John Morrow is a retired partner in Birmingham, where he focused his practice primarily on general civil litigation, including commercial litigation, and product and personal injury defense.
John is a Fellow in the American College of Trial Lawyers and is listed in The Best Lawyers in America. For the past four years, he was ranked as one of the top four general commercial litigation attorneys in Alabama in Chambers USA, America's Leading Lawyers for Business.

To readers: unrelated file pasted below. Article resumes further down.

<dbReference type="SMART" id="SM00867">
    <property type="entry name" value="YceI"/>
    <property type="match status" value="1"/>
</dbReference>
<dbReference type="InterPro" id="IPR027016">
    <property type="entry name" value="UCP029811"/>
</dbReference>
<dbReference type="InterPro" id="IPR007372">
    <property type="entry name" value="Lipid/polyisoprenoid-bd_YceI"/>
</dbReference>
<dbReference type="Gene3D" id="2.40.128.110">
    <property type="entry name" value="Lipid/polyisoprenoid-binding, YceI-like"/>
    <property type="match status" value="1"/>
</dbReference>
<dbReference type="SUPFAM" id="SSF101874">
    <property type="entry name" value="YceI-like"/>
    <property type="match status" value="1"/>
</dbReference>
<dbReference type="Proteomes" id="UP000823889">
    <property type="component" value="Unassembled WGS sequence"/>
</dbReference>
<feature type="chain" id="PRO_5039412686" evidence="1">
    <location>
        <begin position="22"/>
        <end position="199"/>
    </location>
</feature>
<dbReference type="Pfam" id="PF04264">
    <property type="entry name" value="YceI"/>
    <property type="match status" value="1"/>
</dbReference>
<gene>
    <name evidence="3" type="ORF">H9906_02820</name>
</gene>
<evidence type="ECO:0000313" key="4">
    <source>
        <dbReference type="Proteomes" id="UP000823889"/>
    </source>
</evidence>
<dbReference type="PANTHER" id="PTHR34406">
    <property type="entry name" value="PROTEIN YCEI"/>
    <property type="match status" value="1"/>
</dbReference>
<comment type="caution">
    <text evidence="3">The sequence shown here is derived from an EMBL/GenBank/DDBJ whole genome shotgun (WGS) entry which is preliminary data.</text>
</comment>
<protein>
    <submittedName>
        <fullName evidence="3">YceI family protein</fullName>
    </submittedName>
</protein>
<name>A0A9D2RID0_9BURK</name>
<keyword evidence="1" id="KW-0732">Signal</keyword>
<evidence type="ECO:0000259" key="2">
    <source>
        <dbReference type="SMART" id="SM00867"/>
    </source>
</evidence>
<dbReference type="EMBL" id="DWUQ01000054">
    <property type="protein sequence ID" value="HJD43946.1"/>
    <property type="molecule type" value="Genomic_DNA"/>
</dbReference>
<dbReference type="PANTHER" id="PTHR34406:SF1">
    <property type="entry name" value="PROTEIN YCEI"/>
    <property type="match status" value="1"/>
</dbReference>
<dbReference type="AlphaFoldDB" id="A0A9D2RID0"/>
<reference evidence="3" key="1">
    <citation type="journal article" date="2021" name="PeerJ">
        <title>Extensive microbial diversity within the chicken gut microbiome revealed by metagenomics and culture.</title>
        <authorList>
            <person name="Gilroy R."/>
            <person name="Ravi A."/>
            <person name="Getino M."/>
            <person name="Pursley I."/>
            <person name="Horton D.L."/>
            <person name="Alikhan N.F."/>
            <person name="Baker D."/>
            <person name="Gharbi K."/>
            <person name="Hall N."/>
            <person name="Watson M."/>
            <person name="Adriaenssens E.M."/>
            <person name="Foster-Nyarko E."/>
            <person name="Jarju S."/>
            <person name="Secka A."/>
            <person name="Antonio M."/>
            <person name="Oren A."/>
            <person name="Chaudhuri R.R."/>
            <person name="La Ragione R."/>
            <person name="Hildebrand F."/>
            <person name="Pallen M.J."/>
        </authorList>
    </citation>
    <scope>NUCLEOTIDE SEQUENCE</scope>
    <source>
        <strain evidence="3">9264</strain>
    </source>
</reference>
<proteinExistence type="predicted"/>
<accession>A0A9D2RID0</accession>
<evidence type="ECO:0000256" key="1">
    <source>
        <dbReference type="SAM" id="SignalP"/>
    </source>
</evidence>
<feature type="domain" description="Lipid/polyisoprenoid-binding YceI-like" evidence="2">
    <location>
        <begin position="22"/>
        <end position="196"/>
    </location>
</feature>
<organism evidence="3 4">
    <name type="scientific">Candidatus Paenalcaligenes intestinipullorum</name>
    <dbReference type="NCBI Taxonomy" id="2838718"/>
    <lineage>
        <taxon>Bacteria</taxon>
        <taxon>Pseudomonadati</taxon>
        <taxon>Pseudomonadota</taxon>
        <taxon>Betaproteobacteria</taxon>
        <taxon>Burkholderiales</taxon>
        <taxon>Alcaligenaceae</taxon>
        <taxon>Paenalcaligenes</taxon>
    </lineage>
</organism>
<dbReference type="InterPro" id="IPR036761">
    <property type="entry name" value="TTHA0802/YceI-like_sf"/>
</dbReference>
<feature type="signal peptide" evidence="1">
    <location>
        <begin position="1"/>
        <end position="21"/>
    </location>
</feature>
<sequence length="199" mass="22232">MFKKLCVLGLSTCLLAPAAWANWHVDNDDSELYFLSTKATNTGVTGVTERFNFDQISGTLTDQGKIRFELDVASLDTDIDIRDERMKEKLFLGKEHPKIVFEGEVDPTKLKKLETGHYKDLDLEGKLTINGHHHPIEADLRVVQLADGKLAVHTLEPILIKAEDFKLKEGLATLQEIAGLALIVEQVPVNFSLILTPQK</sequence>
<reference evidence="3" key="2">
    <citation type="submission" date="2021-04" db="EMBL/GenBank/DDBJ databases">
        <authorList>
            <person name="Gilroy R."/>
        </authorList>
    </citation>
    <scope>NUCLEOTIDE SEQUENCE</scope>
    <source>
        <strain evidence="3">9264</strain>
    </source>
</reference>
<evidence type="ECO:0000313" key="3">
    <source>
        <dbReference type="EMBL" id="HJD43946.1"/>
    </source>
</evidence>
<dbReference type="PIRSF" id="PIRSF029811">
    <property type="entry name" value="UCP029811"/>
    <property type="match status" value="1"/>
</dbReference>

American College of Trial Lawyers, Fellow American Bar Foundation, Fellow Listed in Mid-South Super Lawyers, Business Litigation, 2016 Listed in Alabama Super Lawyers, Business Litigation, 2009–2015 Listed in The Best Lawyers in America® Bet-the-Company Litigation, 2006–2017 Business Litigation, 1983–2005 Commercial Litigation, 2006–2017 First Amendment Law, 1993–2017 Personal Injury Litigation, 1987–2010 Personal Injury Litigation-Defendants, 2011–2017 Listed in Chambers USA, Litigation: General Commercial, 2003–2012 Coker v. Nationwide Life Ins. Co., et al. - Working with the Alabama State Personnel Board, a Bradley litigation team represented a class of over 23,500 State of Alabama employees participating in a deferred compensation retirement plan on claims of breach of fiduciary duty, wantonness, and breach of contract against the state employees union and Nationwide Life Insurance Company entities. The state employees union chose Nationwide as the exclusive provider of plan services and negotiated with Nationwide as to Nationwide’s profits, which were taken from plan participants’ retirement savings, yet at the same time the union negotiated secret payments to itself from Nationwide. Over nine years, Nationwide paid the union about $13,000,000. Bradley litigation attorneys discovered the secret payments when doing background research on another plan-related claim. This litigation involved avoiding securities law preemption and obtaining the cooperation of numerous state agencies and defendants who fought every possible discovery and merits issue. After several years of litigation, the case settled for over $18,900,000, which was approved by the court and paid in 2011.